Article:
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The head of state of the federation is the president, who can be elected for a maximum of two five-year terms. He wields considerable power, appointing the prime minister, being commander-in-chief of the armed forces, having the right to veto legislation, appointing a proportion of members of parliament and having the right to dissolve parliament.
The 296 members of Parliament or National Assembly (Bunge) are partly elected for five years by Tanzanians aged 18 and above. 231 members are elected by the people, 49 seats are reserved for women nominated by the president. Five seats are reserved for members of the Zanzibar House of Representatives, there is one attorney general and up to 10 other members are nominated by the president. Although Dar es Salaam (Swahili: 'House of Peace') is Tanzania's undisputed economic, social and administrative centre, Dodoma is formally the country's capital.
Since 1979, Zanzibar and Pemba have also had their own Executive Council and elected Parliament, which are responsible for the internal affairs of the island. The House of Representatives consists of 50 directly elected members, to which nine women have been added.
Since 1985, the two islands have also had their own regional constitutions. The President of Zanzibar was also Vice-President of Tanzania until 1996 and is also elected for a five-year term. In reality, Zanzibar has been governed by decree since 1964. For the current political situation see History section.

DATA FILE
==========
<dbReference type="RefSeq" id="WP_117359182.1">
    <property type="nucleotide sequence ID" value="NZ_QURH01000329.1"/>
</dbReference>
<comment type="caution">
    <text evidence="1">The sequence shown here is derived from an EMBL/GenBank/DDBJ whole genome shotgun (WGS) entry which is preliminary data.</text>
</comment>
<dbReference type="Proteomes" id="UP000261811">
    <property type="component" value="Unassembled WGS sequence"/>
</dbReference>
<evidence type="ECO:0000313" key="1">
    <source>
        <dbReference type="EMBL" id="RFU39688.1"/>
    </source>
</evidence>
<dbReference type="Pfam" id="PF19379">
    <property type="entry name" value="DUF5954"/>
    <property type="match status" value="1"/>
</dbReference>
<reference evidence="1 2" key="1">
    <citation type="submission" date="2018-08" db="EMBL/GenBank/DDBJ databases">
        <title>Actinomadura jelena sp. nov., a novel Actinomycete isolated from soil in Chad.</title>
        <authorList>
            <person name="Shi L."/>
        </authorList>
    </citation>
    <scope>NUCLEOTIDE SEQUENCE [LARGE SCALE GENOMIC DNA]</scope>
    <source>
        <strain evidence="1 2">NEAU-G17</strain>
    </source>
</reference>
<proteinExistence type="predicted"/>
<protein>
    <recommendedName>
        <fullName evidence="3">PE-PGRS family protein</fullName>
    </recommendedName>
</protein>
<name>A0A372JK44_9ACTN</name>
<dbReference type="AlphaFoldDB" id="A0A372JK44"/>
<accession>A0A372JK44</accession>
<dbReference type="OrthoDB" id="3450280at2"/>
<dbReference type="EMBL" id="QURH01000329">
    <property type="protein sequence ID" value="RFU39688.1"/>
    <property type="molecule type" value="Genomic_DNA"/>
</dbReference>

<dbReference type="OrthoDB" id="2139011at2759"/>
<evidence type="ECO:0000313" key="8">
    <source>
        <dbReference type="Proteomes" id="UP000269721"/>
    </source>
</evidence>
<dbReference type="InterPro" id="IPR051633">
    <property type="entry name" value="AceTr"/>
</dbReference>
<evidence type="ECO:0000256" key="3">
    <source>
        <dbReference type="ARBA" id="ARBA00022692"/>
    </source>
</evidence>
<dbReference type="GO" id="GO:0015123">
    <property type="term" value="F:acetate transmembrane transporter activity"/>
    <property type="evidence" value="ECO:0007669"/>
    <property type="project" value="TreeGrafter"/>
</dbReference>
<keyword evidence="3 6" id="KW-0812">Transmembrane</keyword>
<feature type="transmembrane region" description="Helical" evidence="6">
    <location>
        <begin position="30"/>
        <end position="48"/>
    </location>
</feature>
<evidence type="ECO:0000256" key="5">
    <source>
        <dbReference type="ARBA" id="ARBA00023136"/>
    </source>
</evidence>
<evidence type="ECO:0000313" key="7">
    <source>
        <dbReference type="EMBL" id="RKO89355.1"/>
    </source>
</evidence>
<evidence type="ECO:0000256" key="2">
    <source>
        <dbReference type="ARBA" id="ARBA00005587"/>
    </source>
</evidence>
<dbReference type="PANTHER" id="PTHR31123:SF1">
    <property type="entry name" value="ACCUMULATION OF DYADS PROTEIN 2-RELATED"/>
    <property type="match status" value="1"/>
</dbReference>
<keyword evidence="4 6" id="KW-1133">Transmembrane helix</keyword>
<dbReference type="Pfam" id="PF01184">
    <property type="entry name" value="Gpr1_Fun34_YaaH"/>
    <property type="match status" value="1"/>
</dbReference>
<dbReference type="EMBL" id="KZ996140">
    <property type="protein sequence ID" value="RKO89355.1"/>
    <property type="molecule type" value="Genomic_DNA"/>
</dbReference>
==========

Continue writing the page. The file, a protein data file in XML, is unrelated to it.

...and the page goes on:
Tanzania is administratively divided into 26 regions (21 mainland; 5 Zanzibar), which are subdivided into 130 districts and headed by a regional commissioner.
Zanzibar and Pemba are divided into three and two regions respectively. At the head of a district is a district commissioner appointed by the central government.
The capital of Zanzibar Island or Unguja is Zanzibar City; the capital of Pemba is Chake Chake.
Since 1970, compulsory education has existed and Tanzania was one of the countries in Africa with the lowest illiteracy rate. Since 1986, the illiteracy rate has been growing again, from 9.6% in 1986 to 27.2% in 1997. Currently, less than 50% of children finish primary school and one in ten subsequently completes secondary school. In particular, many girls from rural areas drop out of school. Families there have little money and prefer to educate their sons.
The Tanzanian government realises that good education is one of the pillars for the development of the country. Education is therefore one of its spearheads and one of its (overly optimistic?) goals is primary education for all by 2015. Under the impetus of the Basic Education Master Plan (BEMP), a start was made in 1997 on the reform of primary education.
The structure of the Formal Education and Training System consists of two years of pre-school education, seven years of primary education, four years of junior secondary and two years of senior secondary. After that one can have three or more years of higher education.
Many Catholic and Protestant organisations have founded schools and there are also private schools founded by parents. Tanzania has two universities: the University of Dar es Salaam, founded in 1961, and the Sokoine Agricultural University, founded in 1984.
Else, D. / Zanzibar
Finke, J. / Tanzania
Fitzpatrick, M. / Tanzania
Heale, J. / Tanzania
Skinner, A. / Tanzania & Zanzibar
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